CS 331 Internet Infrastructure 4 Cr
This the second in the 2 course sequence on data network transmission technologies. The class covers advanced routing protocols such as OSPF, IS-IS, MPLS and BGP as well as supernetting, IPv6 addressing and audio and video transmission and issues like QOS (quality of service) and multicasting. The class also focuses on ISP and wide area technologies (WAN) such as T carrier, Sonet, frame-relay, ATM and ISDN. Labs emphasize building and debugging complex networks and track Cisco CCNP certification content. Prerequisite: CS 330, Cisco CCNA certification or consent of the instructor. Spring semester, odd-numbered years.
CS 410 Operating Systems 4 Cr
This class covers the design and theory of modern computer operating systems. It explores topics such as process management, CPU scheduling, memory management and protection, device management and diversified operating systems. The lab component focuses on learning the C language and on its use in the Linux operating system. Recommended: CS 110 and CS 309. Fall semester.
CS 421 Cyber Security 4 Cr
This course combines knowledge and skills from the 2 computer network classes (CS330 and CS331) with the Operating Systems class (CS410) to build, compromise and secure computer network and server systems. Labs include using Cisco, Microsoft, and Linux systems (switches, routers, workstations and servers) as well as implementing network firewalls. The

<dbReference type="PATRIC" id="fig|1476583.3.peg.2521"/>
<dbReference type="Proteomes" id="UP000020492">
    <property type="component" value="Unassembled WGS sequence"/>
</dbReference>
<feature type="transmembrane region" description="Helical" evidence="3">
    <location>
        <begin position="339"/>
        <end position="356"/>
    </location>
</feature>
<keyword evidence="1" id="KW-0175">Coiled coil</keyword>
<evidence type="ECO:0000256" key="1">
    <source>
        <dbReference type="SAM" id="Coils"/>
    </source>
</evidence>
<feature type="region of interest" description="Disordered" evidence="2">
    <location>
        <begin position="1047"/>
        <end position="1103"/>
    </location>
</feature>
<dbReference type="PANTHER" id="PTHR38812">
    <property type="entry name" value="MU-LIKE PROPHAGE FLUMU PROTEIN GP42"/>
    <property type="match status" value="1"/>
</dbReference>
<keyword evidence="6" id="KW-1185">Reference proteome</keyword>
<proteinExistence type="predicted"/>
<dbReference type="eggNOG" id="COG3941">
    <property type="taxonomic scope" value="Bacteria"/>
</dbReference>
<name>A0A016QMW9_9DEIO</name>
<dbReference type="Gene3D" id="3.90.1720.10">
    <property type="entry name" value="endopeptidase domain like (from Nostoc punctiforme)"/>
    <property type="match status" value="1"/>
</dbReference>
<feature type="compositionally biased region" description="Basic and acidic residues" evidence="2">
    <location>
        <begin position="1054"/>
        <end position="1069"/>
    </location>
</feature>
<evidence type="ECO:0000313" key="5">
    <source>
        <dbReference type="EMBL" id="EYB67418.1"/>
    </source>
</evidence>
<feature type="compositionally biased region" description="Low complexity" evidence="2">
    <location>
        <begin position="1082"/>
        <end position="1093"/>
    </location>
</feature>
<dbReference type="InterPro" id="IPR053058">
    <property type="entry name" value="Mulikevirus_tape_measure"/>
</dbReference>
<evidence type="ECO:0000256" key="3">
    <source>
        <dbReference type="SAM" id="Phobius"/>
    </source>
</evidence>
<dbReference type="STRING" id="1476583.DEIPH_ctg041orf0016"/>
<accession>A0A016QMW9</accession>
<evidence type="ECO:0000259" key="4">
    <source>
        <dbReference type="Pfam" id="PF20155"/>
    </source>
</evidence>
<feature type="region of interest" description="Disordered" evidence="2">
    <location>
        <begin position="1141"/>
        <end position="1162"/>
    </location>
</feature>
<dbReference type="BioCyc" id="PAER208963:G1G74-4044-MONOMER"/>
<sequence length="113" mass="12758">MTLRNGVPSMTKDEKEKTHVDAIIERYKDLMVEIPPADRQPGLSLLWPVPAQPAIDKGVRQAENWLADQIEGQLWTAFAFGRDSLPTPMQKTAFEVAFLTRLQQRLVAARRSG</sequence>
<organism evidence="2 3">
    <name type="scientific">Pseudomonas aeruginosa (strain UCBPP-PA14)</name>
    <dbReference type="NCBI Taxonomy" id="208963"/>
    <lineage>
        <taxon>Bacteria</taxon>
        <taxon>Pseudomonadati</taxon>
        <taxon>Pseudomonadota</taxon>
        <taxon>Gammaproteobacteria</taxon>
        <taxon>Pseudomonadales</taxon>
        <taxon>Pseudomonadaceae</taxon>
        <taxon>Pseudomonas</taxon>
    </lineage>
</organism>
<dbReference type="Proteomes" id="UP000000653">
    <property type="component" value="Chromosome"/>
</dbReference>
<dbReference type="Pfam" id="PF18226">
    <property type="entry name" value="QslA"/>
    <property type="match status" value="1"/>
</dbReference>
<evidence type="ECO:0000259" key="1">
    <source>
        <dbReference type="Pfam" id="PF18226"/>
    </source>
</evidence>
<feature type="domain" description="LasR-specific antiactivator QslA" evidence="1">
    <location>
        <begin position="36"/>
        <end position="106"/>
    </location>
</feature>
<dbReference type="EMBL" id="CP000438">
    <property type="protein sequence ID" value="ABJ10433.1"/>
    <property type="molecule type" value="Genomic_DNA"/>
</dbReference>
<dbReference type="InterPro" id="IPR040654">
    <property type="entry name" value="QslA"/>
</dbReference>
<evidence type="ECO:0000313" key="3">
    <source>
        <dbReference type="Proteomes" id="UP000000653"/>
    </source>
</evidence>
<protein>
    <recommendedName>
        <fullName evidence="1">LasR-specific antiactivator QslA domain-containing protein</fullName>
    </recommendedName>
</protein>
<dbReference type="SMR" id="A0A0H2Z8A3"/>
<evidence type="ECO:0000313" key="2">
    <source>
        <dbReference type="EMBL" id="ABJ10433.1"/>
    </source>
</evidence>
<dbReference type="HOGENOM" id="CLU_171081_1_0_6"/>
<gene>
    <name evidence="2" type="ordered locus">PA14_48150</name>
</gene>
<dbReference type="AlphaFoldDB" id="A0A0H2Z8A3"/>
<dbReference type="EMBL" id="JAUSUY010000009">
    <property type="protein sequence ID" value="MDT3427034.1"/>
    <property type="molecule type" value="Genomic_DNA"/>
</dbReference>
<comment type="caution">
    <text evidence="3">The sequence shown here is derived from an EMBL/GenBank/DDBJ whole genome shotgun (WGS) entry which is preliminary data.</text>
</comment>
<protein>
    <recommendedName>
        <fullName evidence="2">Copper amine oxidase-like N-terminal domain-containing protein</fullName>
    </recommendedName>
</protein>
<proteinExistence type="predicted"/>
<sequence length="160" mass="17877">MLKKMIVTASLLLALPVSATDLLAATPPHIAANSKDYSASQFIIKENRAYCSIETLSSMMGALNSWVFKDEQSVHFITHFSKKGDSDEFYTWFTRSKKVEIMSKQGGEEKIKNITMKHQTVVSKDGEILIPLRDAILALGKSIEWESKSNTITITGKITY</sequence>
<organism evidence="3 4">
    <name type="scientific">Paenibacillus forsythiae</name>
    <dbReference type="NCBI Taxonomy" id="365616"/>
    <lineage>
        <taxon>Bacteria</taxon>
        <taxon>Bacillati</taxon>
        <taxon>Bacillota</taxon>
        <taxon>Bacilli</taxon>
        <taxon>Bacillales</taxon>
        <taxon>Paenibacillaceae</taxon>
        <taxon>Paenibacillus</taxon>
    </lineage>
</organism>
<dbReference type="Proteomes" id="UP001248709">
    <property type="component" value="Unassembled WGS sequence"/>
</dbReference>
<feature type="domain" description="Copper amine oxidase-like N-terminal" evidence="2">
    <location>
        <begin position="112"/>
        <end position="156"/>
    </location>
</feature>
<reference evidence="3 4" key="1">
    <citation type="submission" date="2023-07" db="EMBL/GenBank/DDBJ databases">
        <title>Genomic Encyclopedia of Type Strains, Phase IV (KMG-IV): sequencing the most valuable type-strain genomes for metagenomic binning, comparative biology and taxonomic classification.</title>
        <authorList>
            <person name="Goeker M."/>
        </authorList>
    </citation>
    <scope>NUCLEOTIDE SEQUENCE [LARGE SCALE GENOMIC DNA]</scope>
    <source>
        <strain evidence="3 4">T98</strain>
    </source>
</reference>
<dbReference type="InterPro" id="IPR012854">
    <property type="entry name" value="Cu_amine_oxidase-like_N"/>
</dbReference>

course also covers security concepts, policies, and risk management as well as hacking techniques and defenses. Prerequisites: CS330 and CS410. CS331 is recommended. Spring semester.
CS 425 Internship 1-6 Cr
This course is an internship consisting of supervised work experience with a business or nonprofit agency in the computer science field. Ideally, the internship should relate the type of work (network, web, programming, etc.) that the student is most interested in. Forms and procedures can be obtained through the Carroll internship coordinator. Prerequisites: Consent of instructor.
CS 430 Senior Project: Your Project 4 Cr
This course will present students with a substantial experience in software engineering. Students will investigate, design, implement, and present a significant software project, working both as individuals and in project teams. Projects will also teach the students about project management concerns. Prerequisites: CS 310 (or equivalent). Spring semester.
CS 495 Computer Science Seminar 3 Cr
Various topics not covered in other computer science courses are researched and discussed. Students analyze selected readings on ethics and the integration of technology in business and the world in general as well as work on related projects and/or papers. Students participate in defining and presenting their own content in the class. Spring semester, even-numbered years.
CS 499 Senior Thesis 3 Cr
The student can select, research, and write a research paper on a computer science topic. The student will need a thesis advisor and 2 readers and will complete this (typically) in their final year at Carroll. The student will meet all the requirements for an Honors Thesis at Carroll as described in the 298 Course Descriptions—EAS: Earth Sciencescatalog. This course can be used in place of the Senior Project requirement for the CS degree.